Course Examples: Wildlife Management Techniques, Wildlife Damage Management, Introduction to Forensic Science
Designed for students considering running their own nature-based business, completion of this option includes a minor through the Engler Entrepreneurship program.
Course Examples: Entrepreneurship and Enterprise Development, Herpetology, Introduction to Conservation Biology
The future awaits
Our graduates go on to become leaders in their field. With a degree in fisheries and wildlife, your job title could be:
- Fisheries Researcher
- Wildlife Biologist
- Park Ranger
- Environmental Educator
- Zoo Keeper
"My favorite class I have taken so far is field herpetology with Dennis Ferraro. I was able to have the opportunity to take field herpetology at Cedar Point Biological Station for two weeks and gain hand on experience with native Nebraska herpetofauna. Through this course we learned how to set up pit falls, turtle traps, build drift fences, and practice seining. During our time we were able to catch lizards, toads, frogs, snakes, and salamanders. It was an awesome experience! "
"I love how passionate the community is within SNR, both the student body and the faculty. It’s amazing to hear about all the amazing things everyone stays busy with! Also, I love how many opportunities there are here. I refer to UNL as "opportunity overload," which can be overwhelming at times when it feels like there is so much to do. However, having so many opportunities is never really a bad thing. "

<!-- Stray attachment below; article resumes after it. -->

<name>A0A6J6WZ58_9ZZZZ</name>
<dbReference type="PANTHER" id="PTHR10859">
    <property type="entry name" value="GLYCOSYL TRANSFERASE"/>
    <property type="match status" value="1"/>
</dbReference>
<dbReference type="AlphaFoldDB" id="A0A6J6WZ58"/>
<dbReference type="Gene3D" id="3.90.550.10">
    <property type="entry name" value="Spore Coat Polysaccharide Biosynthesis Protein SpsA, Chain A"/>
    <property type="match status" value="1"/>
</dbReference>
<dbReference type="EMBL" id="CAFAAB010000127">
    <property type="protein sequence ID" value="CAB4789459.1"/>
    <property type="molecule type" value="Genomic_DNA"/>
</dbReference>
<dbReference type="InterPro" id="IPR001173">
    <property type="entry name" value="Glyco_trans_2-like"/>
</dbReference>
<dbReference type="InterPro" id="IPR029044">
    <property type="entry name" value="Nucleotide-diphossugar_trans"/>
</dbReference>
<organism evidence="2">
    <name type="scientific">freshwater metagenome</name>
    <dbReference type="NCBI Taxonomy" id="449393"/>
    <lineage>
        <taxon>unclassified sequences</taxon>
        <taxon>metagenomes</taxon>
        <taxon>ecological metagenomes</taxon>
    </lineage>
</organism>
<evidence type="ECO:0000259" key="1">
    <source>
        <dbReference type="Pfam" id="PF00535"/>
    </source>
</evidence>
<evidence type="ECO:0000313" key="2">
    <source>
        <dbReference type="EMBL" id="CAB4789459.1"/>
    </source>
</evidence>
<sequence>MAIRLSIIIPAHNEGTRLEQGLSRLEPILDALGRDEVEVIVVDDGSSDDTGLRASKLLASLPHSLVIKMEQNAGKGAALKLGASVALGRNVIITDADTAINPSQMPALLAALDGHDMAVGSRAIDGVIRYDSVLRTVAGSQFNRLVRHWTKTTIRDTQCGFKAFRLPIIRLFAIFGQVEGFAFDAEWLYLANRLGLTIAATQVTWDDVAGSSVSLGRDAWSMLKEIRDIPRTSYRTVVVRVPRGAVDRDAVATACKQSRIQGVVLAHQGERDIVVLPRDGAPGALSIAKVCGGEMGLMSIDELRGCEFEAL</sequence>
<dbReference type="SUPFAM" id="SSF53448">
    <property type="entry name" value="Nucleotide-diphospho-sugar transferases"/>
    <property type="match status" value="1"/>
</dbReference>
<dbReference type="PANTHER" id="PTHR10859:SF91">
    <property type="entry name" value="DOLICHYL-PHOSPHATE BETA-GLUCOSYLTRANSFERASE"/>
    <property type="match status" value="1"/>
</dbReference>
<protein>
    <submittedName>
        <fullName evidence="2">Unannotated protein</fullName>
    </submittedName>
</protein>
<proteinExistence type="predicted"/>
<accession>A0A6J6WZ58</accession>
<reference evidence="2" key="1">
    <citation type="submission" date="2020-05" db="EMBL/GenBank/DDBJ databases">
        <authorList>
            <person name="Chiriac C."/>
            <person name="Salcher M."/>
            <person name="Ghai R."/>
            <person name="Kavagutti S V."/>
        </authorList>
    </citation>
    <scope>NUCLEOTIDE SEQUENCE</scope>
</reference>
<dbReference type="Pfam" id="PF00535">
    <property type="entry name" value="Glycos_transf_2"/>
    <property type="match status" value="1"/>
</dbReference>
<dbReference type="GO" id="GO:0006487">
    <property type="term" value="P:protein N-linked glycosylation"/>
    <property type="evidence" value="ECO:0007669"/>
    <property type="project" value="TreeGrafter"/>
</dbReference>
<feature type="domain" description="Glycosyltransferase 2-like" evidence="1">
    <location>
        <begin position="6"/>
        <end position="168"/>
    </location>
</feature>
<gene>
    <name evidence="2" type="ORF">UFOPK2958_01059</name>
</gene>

"I came to the University after looking into all the research opportunities and connections to governmental agencies that Nebraska has. There is some form of University extension all around the state and its reputation for effective and meaningful research greatly interested me. "
"I absolutely love when the professors or students get to nerd out about what animal or soil type or insect they love! It’s a joy to see the looks on people’s faces when they can talk long and hard about the specifics of what they love! I also enjoy students being able to share with each other the things they care about in the world from, larger scale subjects like the environment to animal conservation to climate activism to something as big as coding. "
"My favorite thing about SNR is how welcoming and knowledgeable everyone is. I have had the pleasure of getting to know all of my professors one on one and I know I can go to them with any questions. Because of the relationships and connections I made with my professors, I have been able to thrive in my outside field work. Don’t be afraid to ask questions, because everyone in SNR is so smart and friendly. "
"One of my first college visits to UNL included a tour of the Herpetology Lab with Dennis Ferraro. It was only supposed to be a 30-minute tour, but we were there for about an hour and a half, because I was so interested in all of the reptiles he had. I made my decision to come to Nebraska shortly after that trip. "